multi-hyphenated-me

the hyphens that define my life

My Daily Blog: T-4 Man Enough to Cry June 15, 2013

Nothing makes my heart hurt more than seeing my children cry.  I’m not talking about the whiney fit throwing cry when they don’t get their way, then they can cry all they want, I am immune (or, at the very least, I talk a good game).  After the final soccer game with his Chelsea Blue team today, his coaches said incredibly kind words and wished our twelve-year-old, Trace, well on his journey.  Trace accepted the words, the gifts and hugs with chin quivering and tears streaming down his face.

Trace is hit hardest, emotionally, with our move.  He’s leaving the school he’s attended and friends he has made since first grade.  He’s leaving the team and coaches he has played with for two years.  He’s really just coming into his own and we’re yanking the rug out from under him. We are paying the price.  The solemn looks, the anger, the frustration, the sadness and lots of tears have been given in heavy doses since we announced the move.  Totally understandable but it doesn’t change our decision.

On the drive home today after the game, we talked about emotions.  I told Trace I was proud of him for letting his emotions show, for crying and not holding in or masking his feelings.  Trace said he loved playing with the team and his coaches are awesome. He appreciated his coach saying that whenever Trace is in town, he has an open invitation to play with the Chelsea team.  He felt loved, his efforts appreciated.

Trace is looking forward to playing with FC Spokane.  We arrive in Spokane on Friday and he will begin training on Monday.  Trace has had great coaches over the years and has developed well with their training.  We are excited to see how Trace’s game develops further with new coaches, a new team and new training.

When we first joined with Chelsea, (it was then JUSA Crew), I forewarned the coaches I was loud, I cheer words of encouragement, and I question the referees occasionally.  The coach said he welcomed the entire family.  To my credit, I haven’t gotten kicked out of a game or scolded by a referee. Yet.  I didn’t happen to mention my sideline charm to the FC Spokane coaches.  I’ll let this post be their fair warning. They will learn soon enough, plus I didn’t want to hurt Trace’s chances of getting on a team.  Since we are so busy getting settled this summer, and I need time to learn all the boys names, I’m going to try really really hard to be mellow this summer and ease my way in with the fall season. Wishing myself luck with that plan.

I love watching Trace play soccer.  I have loved his time spent with JUSA Crew/Chelsea Blue. Though it was a tear jerker for everyone watching, I am proud that he loves his team and coaches so much he needed to cry today.  My maternal reaction when my kids cry is to run to them, hold them and comfort them.  You know your kid is growing up when they reach out to his teammates for support and they are there to support him.

One final group hug, Trace called out the final team huddle and we left with well wishes from all. Thank you Andy and Dave for the time, energy, dedication, encouragement, love and support you gave to our son.

FC Spokane I hope you’re ready for Trace.  He is a beast on the soccer field and emotionally in the game.  And **BONUS** you got me on the sideline.

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My Daily Blog T-12 And So It Begins June 7, 2013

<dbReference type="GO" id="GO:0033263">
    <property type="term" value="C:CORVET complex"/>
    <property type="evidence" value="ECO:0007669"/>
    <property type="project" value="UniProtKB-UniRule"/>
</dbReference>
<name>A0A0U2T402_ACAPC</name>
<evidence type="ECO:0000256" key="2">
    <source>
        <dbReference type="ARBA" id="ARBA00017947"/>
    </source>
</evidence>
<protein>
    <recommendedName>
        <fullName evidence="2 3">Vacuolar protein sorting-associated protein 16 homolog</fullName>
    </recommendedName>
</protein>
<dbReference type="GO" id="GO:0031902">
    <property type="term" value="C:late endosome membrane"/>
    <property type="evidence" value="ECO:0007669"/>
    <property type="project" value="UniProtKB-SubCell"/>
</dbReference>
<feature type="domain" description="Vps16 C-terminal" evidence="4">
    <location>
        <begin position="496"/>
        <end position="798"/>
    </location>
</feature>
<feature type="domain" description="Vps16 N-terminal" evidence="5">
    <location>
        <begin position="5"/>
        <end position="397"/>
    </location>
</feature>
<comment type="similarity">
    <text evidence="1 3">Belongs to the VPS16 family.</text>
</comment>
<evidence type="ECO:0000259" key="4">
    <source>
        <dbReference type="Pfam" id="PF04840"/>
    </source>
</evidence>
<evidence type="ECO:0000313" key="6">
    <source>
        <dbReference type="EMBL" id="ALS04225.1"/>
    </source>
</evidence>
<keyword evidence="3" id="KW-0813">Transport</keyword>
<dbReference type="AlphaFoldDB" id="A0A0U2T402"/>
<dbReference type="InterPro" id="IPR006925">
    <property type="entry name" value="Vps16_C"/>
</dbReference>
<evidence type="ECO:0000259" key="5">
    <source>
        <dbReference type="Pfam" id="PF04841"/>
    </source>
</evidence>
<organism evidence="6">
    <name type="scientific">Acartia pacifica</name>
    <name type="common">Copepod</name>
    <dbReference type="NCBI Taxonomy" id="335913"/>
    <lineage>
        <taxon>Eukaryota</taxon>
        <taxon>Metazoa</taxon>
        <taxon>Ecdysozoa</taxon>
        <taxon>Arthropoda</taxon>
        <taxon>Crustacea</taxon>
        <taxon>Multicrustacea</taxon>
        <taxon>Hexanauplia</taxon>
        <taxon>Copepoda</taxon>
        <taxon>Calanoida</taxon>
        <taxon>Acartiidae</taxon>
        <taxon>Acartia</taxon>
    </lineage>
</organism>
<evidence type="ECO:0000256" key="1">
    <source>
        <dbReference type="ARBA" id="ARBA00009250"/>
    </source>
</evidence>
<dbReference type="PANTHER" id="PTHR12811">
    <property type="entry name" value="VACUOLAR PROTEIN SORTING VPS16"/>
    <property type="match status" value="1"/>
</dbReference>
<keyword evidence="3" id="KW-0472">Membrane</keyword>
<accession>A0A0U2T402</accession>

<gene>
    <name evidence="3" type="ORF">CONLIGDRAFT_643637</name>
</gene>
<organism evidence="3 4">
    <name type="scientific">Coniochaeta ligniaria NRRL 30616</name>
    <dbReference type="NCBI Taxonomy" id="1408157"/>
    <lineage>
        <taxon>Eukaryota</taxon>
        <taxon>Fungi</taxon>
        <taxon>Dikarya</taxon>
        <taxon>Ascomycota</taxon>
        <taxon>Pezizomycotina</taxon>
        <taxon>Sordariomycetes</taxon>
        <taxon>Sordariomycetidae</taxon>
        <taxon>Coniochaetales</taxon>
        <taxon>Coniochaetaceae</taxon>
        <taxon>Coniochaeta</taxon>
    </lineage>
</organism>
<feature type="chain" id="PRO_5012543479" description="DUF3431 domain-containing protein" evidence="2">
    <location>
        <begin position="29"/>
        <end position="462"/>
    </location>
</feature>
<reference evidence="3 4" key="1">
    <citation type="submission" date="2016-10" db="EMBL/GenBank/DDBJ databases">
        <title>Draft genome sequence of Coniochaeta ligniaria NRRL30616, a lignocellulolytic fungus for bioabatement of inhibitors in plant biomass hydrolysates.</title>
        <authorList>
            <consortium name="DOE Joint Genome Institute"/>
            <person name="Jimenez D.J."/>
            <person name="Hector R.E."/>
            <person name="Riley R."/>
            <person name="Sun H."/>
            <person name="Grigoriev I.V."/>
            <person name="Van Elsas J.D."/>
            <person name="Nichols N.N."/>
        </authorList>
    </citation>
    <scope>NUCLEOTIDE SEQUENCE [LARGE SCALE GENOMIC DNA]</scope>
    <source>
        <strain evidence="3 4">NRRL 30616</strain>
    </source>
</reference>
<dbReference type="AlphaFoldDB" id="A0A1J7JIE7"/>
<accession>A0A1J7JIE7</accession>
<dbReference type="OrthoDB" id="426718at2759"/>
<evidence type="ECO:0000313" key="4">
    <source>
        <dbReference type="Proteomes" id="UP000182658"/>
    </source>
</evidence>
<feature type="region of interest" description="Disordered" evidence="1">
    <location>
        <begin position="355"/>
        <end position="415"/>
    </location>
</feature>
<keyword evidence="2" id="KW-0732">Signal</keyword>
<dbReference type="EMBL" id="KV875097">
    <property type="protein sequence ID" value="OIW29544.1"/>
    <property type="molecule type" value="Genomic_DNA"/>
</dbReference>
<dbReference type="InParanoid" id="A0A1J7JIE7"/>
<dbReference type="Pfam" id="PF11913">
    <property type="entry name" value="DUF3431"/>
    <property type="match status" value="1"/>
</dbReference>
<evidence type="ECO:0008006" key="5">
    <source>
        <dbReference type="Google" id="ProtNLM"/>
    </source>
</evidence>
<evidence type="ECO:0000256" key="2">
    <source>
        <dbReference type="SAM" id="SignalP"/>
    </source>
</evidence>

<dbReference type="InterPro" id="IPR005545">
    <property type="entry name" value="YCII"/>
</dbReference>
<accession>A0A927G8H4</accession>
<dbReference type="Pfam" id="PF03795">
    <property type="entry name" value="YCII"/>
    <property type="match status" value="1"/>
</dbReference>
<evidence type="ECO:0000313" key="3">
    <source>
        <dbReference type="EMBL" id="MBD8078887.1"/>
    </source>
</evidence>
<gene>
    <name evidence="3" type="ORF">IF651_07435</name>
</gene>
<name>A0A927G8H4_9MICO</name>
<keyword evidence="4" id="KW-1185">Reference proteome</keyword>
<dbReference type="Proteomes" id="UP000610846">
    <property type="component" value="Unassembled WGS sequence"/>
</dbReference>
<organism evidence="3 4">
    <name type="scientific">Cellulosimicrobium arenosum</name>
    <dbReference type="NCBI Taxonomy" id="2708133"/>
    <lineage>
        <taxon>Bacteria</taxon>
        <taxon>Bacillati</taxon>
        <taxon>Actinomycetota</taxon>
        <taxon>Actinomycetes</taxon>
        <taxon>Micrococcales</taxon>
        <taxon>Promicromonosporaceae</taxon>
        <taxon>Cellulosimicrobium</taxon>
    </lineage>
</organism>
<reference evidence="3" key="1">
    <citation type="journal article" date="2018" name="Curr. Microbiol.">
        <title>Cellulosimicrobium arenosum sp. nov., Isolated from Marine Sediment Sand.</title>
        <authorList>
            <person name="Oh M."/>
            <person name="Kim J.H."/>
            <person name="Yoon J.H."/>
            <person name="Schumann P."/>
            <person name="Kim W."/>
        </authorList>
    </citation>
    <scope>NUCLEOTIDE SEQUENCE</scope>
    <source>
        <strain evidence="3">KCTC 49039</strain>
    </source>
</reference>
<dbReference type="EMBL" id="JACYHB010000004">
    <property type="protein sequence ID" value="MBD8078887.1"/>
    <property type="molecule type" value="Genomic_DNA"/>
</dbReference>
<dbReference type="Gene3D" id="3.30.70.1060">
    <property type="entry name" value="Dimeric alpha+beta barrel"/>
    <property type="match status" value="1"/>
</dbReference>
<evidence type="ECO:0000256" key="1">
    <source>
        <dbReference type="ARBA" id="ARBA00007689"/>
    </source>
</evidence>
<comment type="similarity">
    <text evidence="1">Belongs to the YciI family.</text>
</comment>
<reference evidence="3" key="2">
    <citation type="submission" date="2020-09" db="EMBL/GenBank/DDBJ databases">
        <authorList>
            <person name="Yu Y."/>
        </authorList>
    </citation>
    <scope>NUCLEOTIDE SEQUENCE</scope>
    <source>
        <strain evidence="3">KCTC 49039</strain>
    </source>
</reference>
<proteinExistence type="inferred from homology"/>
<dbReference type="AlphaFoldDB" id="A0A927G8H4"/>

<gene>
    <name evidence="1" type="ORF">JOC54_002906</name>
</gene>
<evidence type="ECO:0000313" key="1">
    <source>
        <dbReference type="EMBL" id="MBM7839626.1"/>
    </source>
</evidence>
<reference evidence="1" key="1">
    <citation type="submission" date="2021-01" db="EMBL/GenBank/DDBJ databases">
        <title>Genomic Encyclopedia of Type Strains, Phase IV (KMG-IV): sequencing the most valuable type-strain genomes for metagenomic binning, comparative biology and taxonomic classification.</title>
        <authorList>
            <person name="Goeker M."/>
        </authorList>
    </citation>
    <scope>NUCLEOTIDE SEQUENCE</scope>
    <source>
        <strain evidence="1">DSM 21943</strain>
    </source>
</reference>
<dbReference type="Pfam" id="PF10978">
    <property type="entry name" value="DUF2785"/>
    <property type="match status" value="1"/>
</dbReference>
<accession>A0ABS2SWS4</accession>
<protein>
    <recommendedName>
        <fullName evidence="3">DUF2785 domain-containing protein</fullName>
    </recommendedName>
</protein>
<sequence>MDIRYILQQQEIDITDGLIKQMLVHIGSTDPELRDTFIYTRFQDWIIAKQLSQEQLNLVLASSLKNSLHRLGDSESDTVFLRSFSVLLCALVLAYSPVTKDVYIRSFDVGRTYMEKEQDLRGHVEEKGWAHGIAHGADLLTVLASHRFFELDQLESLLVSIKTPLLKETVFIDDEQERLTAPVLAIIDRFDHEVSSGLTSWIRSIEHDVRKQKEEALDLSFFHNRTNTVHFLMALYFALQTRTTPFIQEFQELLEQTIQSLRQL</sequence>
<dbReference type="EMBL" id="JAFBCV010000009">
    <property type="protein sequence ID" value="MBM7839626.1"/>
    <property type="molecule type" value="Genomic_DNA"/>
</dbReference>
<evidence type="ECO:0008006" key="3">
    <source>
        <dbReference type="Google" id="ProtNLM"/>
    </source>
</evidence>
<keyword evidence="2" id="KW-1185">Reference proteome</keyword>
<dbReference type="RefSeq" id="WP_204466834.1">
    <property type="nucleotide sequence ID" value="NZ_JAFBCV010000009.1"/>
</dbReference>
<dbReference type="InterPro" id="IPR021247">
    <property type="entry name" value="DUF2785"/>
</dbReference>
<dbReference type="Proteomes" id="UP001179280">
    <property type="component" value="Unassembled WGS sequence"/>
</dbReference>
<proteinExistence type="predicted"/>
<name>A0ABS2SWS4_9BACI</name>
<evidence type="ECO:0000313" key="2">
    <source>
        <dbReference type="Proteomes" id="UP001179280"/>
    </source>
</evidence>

It’s starting.

Yesterday, my 6th grader had to read a speech he had written about his elementary school experience in front of his class, as did all of his classmates, to select a student to read their commencement speech at 6th grade promotion next week.  I read the speech he had written, it was simple yet emotionally strong enough to make my eyes well up with tears.  No wonder then, that while he was standing in front of the class reading his speech, he stumbled when he read he would miss his friends.  He cried and couldn’t continue so his teacher finished reading his speech. We know this move is not easy on him but to have to publicly display his 12-year-old emotions is rough.

Today at a our son’s third grade class Reader’s Theatre production of Charlotte’s Web, I felt a wave of emotional finality at the elementary school.  I said my first “goodbye in case I don’t see you next week”. Goodbyes are going to happen, the countdown is getting close to single digits, goodbyes are inevitable.  I just wasn’t ready at 9 AM.  I need time to prepare.  I need time to brace myself.  I need to bring tissues!

We have been at our elementary school for 6 years.   We have made many great friends. Five families are  hosting a going away party for us tonight.  Their thoughtfulness, kindness, and generosity humble me completely.  Everyone’s excited except no one wants the party to happen to have to say goodbye…except our youngest who just wants to go swimming and eat tacos.  He’s ready to party.  This is our last big event, our last get-together.

In our virtual world, goodbyes aren’t as forever and final as they once were due to limitations with high-priced long distance calls and the chore of writing a letter.  Goodbyes are not any easier though.  My son may play virtual FIFA Soccer video games with his OC friends, but won’t play on the same real soccer team.  I can email and text my friends but I won’t volunteer with them, see them regularly or just hang out.  Virtual and real living are not the same.  Living in Spokane will not be the same as living in OC, nor do we want it to be.  We want change and the price tag for change is that our lives won’t be the same. With friends, that’s difficult and emotional.

Don’t forget the tissues, there will be plenty of tears.